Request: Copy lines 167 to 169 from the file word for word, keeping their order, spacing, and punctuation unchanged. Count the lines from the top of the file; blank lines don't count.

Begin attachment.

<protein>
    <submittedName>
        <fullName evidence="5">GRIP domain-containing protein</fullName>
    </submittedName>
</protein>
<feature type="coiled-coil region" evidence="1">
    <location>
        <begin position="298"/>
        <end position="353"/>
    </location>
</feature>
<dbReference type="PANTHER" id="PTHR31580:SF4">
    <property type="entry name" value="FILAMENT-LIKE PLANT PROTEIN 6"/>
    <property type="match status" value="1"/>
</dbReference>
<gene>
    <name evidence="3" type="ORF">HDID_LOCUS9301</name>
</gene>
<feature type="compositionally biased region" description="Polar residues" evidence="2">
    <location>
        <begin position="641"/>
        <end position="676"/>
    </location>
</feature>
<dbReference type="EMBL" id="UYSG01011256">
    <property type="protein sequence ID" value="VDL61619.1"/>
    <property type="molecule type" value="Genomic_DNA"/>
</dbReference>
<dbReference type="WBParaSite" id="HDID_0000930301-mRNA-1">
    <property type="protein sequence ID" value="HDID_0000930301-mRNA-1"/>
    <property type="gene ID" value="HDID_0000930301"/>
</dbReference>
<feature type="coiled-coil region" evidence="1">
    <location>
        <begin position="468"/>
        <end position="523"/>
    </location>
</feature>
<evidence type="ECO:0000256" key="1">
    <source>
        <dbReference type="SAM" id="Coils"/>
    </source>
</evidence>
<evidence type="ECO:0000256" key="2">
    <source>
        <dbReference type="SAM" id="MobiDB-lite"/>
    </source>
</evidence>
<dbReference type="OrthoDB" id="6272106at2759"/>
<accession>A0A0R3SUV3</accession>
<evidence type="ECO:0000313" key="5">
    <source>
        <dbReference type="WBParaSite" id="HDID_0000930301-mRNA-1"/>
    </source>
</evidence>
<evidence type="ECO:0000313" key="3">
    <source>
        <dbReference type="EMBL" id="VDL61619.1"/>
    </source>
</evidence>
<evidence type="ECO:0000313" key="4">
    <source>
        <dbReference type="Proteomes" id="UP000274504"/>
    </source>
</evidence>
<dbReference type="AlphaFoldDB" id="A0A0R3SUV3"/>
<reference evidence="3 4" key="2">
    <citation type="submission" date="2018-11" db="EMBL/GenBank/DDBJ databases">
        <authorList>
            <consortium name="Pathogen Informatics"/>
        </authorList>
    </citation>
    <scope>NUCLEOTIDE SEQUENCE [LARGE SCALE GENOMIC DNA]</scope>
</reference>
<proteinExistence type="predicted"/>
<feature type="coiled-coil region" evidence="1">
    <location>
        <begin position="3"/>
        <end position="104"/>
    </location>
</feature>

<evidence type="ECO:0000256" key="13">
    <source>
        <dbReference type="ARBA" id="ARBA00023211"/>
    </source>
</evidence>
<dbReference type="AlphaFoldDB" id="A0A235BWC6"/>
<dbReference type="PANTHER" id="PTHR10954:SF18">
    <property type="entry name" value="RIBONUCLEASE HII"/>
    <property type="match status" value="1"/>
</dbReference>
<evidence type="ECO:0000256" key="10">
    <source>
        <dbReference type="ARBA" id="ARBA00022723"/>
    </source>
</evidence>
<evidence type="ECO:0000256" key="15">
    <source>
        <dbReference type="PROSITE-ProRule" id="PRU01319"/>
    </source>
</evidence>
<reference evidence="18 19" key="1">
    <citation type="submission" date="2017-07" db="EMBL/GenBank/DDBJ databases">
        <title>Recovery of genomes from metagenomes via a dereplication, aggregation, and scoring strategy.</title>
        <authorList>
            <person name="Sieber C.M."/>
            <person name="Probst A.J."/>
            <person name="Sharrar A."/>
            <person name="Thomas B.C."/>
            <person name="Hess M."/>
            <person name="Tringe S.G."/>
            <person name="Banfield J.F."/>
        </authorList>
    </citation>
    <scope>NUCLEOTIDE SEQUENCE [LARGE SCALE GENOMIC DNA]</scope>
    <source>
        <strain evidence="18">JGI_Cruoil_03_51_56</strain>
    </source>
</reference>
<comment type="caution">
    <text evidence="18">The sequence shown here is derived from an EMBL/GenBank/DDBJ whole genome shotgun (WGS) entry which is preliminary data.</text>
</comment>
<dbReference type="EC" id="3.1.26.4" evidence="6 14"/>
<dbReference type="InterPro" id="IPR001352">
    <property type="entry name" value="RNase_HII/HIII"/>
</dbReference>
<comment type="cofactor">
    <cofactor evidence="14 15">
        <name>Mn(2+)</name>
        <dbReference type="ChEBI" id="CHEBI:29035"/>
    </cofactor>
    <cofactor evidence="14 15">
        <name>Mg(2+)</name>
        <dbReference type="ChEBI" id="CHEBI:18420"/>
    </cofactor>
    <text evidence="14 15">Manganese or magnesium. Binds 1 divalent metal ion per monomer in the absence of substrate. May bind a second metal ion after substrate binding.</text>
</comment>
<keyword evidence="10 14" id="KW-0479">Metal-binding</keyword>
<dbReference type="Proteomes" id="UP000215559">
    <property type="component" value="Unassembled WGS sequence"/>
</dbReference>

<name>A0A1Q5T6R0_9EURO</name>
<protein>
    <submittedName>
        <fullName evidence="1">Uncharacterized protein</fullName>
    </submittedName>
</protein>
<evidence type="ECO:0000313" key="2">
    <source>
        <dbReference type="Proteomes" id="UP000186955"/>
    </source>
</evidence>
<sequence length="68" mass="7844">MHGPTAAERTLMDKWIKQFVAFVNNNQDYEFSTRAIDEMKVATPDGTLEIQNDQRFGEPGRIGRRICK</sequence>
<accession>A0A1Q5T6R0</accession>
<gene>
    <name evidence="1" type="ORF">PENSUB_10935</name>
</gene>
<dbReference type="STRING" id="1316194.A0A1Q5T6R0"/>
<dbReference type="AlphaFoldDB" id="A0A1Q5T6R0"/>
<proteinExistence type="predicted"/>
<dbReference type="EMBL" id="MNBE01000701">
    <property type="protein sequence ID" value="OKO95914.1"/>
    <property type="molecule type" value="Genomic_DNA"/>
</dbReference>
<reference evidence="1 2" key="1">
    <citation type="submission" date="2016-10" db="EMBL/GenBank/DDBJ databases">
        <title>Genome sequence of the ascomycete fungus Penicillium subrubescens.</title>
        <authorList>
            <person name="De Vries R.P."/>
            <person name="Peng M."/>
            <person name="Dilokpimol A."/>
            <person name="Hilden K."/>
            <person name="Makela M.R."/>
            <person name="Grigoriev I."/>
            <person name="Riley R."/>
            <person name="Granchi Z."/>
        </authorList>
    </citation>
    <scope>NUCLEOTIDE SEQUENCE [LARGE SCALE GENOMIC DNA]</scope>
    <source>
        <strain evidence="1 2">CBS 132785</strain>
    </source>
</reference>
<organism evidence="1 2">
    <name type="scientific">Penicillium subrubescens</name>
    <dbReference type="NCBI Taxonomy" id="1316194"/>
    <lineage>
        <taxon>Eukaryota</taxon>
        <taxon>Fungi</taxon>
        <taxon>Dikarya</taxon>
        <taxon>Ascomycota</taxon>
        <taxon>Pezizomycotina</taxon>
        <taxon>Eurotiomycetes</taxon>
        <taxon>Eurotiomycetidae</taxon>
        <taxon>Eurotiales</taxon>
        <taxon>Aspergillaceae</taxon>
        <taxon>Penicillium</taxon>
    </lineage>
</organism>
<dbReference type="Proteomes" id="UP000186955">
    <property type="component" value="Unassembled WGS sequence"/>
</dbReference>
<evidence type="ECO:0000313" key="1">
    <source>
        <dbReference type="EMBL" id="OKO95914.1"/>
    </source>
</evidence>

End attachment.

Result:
        <title>Genome sequence of the ascomycete fungus Penicillium subrubescens.</title>
        <authorList>
            <person name="De Vries R.P."/>